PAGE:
been responding to rather than leading the growth: only 1.4m of the additional 2.6m properties in the private rented sector between 1996 and 2012 were financed by buy-to-let loans. While many first time buyers may feel that buy-to-let investors are making it harder for them to get onto the property ladder, a heightened sense of competition is the inevitable result of insufficient growth in the housing stock as a whole in the face of a rapidly growing population. With population growth projected to remain high for the next two decades and, as yet, no sign that the supply of new social rented or private housing will keep pace, this sense of competition is set to remain. Barring a major clearing of the logjam of inadequate supply, current trends projected forward point to a majority of households renting by 2032 and 35% in the private rented sector.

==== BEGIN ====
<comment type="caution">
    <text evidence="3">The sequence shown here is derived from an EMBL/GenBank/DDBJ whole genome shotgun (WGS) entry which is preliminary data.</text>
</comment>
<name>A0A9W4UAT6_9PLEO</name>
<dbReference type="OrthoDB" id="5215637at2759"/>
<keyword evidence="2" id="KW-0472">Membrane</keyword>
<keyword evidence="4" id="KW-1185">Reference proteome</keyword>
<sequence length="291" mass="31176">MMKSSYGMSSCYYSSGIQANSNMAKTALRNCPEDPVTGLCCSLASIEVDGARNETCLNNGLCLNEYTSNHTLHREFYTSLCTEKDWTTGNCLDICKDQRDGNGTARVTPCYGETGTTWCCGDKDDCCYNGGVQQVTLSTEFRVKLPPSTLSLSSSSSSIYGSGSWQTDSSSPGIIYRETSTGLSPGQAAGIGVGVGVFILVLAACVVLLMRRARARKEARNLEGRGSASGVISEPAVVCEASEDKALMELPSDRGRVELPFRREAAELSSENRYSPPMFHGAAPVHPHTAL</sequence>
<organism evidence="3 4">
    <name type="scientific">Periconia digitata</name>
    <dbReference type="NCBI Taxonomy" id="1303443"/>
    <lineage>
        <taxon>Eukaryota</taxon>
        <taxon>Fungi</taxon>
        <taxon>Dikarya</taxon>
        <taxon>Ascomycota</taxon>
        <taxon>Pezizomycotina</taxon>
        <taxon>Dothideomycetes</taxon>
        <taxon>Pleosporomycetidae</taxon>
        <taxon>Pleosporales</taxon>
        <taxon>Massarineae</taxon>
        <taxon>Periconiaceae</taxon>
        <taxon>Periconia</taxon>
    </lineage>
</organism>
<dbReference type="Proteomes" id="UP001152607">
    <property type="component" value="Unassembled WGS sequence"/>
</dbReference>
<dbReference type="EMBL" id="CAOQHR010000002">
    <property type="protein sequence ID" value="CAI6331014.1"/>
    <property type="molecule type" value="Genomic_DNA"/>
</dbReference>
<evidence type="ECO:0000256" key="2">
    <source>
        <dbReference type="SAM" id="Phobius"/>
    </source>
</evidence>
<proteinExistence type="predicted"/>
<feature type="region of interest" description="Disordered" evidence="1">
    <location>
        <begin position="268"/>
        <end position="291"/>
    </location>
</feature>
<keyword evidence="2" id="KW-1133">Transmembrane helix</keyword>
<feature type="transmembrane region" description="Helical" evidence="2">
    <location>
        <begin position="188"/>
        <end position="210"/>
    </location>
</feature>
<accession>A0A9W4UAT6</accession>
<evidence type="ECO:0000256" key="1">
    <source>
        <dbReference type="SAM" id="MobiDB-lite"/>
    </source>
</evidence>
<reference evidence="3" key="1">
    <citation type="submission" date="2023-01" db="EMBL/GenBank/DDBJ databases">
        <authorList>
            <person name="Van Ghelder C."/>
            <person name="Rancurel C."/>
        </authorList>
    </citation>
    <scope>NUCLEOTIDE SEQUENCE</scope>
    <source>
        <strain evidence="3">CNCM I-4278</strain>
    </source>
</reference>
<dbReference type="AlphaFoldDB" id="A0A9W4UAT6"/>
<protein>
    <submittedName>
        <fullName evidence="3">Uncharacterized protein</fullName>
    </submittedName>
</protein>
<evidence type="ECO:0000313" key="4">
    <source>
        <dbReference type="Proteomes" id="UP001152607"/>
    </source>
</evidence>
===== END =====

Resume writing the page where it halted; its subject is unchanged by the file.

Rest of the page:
One irony given the government’s preference for homeownership is that the “triple lock” of new regulation: the Basel 3 capital adequacy regime, mortgage market review (MMR) and macro-prudential rules, seem to advantage buy-to-let landlords over first time buyers. The concerns that the Financial Conduct Authority (FCA) has expressed about the gaming of buy-to-let mortgages (where first time buyers claim to be buy-to-let investors) seem to confirm that even the regulator agrees that the new rules put first time buyers at a disadvantage.
Editorial Comment by Antony Antoniou